What if I told you that the Whistler/Blackcomb ski area in British Columbia, Canada, has everything? Well, if I were you I'd say, "prove it." What, is that some sort of challenge? OK. Here you go...
Let's start with a few facts:
- Average annual snowfall - 30 feet
- Snowfall during '98/'99 season - 55 feet
- Steepest named run (The Cirque) - 50?
- Ski-able terrain - 7,071 acres (compared to half that at Mammoth)
- Feet of vertical - 5,280 (Sound familiar? That's a MILE)
- Number of high-speed lifts - 15
- Most extensive high alpine lift system in North America
- Regular season runs from November 24 - June 9 (JUNE!)
- Summer glacier ski and snowboard season from June 10 - July 30 (not a typo)
- Two mountains to choose from
- 42 acres of terrain parks
- 17 on-mountain restaurants
- 12 alpine bowls, 3 glaciers, and over 200 marked trails
This could go on and on, but you get the picture; many facts support my "has everything" point of view about this resort. But there is one other fact that I think you need to know before we go any further. I'm not the only one that feels strongly about Whistler/Blackcomb. In 1991, Whistler/Blackcomb was named the number one resort in North America by Snow Country Magazine
and in '96 Snow Country, Skiing, and Ski
magazines bestowed the same top-of-the-heap ranking.
Beyond the facts are some things that I like about Whistler/Blackcomb that really begin to tell the full story. This place has something for everyone. If you need a break from riding the lifts there are groomed cross-country trails in the valley and great snowshoe destinations right out of the village and within short driving distance along the highway. If ice-skating is more your idea of a snow riding alternative, you will find it readily available, too. Mountaineers will find summits to climb in all directions as far as the eye can see. Backcountry skiers will not be able to make up their minds for all the possibilities presented by the terrain rising from the valley. If you would rather access the nearby mountains without the uphill work, the helicopter skiing is fantastic. And if you just want to relax and charge the battery, you will find over 100 restaurants, lounges, and bars in the village.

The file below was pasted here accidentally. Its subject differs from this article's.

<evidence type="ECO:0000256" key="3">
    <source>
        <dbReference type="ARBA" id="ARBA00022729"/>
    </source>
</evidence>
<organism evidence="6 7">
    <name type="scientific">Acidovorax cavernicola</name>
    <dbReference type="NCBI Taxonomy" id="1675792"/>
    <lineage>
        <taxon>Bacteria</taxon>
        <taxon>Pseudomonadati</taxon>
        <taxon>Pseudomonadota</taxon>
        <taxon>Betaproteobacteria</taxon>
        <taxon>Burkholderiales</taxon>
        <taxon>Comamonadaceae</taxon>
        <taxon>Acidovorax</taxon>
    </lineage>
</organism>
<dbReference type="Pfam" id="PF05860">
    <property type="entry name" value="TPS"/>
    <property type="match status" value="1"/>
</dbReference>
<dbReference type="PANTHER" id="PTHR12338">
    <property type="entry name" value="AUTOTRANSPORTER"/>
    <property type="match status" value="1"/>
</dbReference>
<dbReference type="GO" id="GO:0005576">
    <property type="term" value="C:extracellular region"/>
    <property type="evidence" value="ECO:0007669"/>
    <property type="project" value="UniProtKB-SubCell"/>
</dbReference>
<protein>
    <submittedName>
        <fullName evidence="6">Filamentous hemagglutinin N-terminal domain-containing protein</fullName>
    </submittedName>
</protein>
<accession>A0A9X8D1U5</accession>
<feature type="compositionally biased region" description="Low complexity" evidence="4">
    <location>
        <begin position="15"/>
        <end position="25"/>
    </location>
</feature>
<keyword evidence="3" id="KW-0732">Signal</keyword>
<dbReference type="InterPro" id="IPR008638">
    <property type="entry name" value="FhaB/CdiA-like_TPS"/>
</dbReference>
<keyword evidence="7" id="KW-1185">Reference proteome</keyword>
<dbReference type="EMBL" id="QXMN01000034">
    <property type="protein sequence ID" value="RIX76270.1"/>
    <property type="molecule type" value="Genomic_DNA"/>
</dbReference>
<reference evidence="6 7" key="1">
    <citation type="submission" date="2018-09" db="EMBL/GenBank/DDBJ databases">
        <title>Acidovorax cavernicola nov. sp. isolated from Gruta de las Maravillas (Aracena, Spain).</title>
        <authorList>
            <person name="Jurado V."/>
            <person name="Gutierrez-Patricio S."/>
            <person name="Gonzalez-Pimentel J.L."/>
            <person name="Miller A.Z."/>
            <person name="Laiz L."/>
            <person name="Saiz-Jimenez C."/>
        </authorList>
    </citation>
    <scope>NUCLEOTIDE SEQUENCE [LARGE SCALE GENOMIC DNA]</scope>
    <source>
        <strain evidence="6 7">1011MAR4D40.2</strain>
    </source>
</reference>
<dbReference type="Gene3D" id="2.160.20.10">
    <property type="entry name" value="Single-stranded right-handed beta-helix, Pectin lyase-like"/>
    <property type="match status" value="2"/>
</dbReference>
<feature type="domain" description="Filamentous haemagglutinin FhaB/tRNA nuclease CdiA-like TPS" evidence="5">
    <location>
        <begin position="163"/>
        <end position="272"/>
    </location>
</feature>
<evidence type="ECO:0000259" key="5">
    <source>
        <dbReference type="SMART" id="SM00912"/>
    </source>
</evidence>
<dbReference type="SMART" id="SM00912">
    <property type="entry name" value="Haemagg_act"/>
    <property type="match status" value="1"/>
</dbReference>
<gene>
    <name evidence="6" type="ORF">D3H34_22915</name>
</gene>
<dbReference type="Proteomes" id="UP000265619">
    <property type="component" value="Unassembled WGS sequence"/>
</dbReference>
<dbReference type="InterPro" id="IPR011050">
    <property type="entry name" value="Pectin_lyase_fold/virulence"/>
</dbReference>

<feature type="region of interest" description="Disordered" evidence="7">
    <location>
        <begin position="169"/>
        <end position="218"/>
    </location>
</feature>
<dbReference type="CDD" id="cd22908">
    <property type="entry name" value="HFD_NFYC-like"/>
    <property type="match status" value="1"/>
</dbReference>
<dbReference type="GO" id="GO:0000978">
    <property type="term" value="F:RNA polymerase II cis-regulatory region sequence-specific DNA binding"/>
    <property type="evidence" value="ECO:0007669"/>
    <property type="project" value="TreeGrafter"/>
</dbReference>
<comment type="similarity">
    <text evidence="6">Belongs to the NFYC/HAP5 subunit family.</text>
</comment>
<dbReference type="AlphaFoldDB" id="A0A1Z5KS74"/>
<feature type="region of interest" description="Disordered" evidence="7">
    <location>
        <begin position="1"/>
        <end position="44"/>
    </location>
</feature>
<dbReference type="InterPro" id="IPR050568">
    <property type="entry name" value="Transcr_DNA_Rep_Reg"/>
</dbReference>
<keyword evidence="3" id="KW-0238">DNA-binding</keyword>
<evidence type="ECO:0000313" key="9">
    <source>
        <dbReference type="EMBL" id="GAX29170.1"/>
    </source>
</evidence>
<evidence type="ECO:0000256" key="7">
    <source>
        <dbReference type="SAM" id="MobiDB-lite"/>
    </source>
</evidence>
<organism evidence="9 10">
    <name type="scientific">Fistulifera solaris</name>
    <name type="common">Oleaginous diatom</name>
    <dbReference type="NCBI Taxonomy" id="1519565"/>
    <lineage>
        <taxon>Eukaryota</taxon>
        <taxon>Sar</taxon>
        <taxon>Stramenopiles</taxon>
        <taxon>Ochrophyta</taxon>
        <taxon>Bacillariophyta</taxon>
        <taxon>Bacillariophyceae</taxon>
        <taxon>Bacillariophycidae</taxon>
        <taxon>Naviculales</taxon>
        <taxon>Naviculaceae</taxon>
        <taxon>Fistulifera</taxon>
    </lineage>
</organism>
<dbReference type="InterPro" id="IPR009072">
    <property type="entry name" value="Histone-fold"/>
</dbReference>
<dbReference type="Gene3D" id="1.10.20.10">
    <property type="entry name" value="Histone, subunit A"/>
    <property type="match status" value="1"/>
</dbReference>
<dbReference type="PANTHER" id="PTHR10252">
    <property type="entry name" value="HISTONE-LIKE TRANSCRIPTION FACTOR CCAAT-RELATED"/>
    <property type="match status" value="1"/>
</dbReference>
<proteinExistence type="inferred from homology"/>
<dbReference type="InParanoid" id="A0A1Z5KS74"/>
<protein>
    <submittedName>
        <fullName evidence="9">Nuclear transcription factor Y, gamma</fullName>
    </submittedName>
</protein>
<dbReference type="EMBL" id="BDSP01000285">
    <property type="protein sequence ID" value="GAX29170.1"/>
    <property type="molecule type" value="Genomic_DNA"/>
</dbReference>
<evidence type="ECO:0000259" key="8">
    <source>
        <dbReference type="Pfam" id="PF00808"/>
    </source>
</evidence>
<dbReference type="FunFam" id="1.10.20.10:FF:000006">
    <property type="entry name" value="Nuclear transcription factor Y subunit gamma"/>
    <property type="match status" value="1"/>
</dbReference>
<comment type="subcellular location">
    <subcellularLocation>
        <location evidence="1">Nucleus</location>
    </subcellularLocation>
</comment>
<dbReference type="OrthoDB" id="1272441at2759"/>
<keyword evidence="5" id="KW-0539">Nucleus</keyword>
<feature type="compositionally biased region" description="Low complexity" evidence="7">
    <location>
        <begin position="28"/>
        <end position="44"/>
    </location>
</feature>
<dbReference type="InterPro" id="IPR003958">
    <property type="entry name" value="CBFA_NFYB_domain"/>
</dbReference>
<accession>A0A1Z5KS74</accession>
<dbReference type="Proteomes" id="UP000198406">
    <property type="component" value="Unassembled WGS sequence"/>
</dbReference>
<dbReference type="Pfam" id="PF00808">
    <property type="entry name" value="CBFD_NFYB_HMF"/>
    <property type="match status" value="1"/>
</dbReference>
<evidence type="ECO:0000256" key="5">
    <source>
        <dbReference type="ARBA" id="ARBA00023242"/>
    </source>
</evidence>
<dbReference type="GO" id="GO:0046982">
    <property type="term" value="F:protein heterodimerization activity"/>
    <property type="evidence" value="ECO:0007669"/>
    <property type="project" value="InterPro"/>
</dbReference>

Here are a few ideas to keep you busy during your stay at Whistler/Blackcomb:
- For seasoned heli skiers, Rainbow Mountain - across the valley - offers a great day of skiing and adventure. We hired a chopper for a one-way ride to a shoulder below Rainbow's summit. This was in '98 and at that time the flight cost us only about $70 each. No guide, just a quick ride and a wave goodbye. We all thought this was a super deal for a heli trip, but once the bird flew away, we were totally on our own.
- 25 kilometers down the road from Whistler is a popular backcountry ski and snowshoe destination, Black Tusk Trail, which leads to Black Tusk Meadows. This frequently used trail is a straightforward one to follow and provides moderate terrain through trees down low. For a full day, follow the trail to the meadows and soak up the views.
- My favorite lift serving advanced runs are accessed via the Glacier Express chair on Blackcomb Mountain. Exit skier's left and contour several hundred yards to the bottom of Spanky's Ladder. Carry your skis or board up to a ridge crest and get ready to twist and crank. Four steep bowls are accessed from where you stand: Garnet, Ruby, Diamond and Sapphire. Gravity will tug at you here. There are rollovers that make you feel it in your tummy and tight threading through the rocks to make you pay attention. At the bottom you will get a workout for the quads on several miles of cat tracks back to the Excelerator Chair and your next lap.
- For intermediate skiers and boarders and newcomers to the resort, consider The Grand Tour. This will take you up and down both Whistler and Blackcomb and introduce you to the amazing possibilities that this place offers. The tour will cut you loose on some long cruisers and you'll see the whole place.
- And for a bit of lift served backcountry, ride The Peak chair to the top of Whistler and head out to the bottom of the Flute, hike to the top of it and pause to catch your breath and take in the outstanding views. Now for the down - the bowl leading to Singing Pass Trail holds great snow and then it's into the trees for a long and sometimes wild trail back to the lift area. This is an advanced bit of activity and won't be very board-friendly due to the long (!) traverse out. Don't ski this alone and make sure to carry shovels and beacons and know how to use them.
There you have it. Everything, as I said: hard and soft, big and small, fast and slow, wild and tame, scary and easy, high and low. But seriously, this is a winter destination that must be experienced in its magnitude and multitude of forms. Get up there, summer and winter, and just try to do it all in one trip.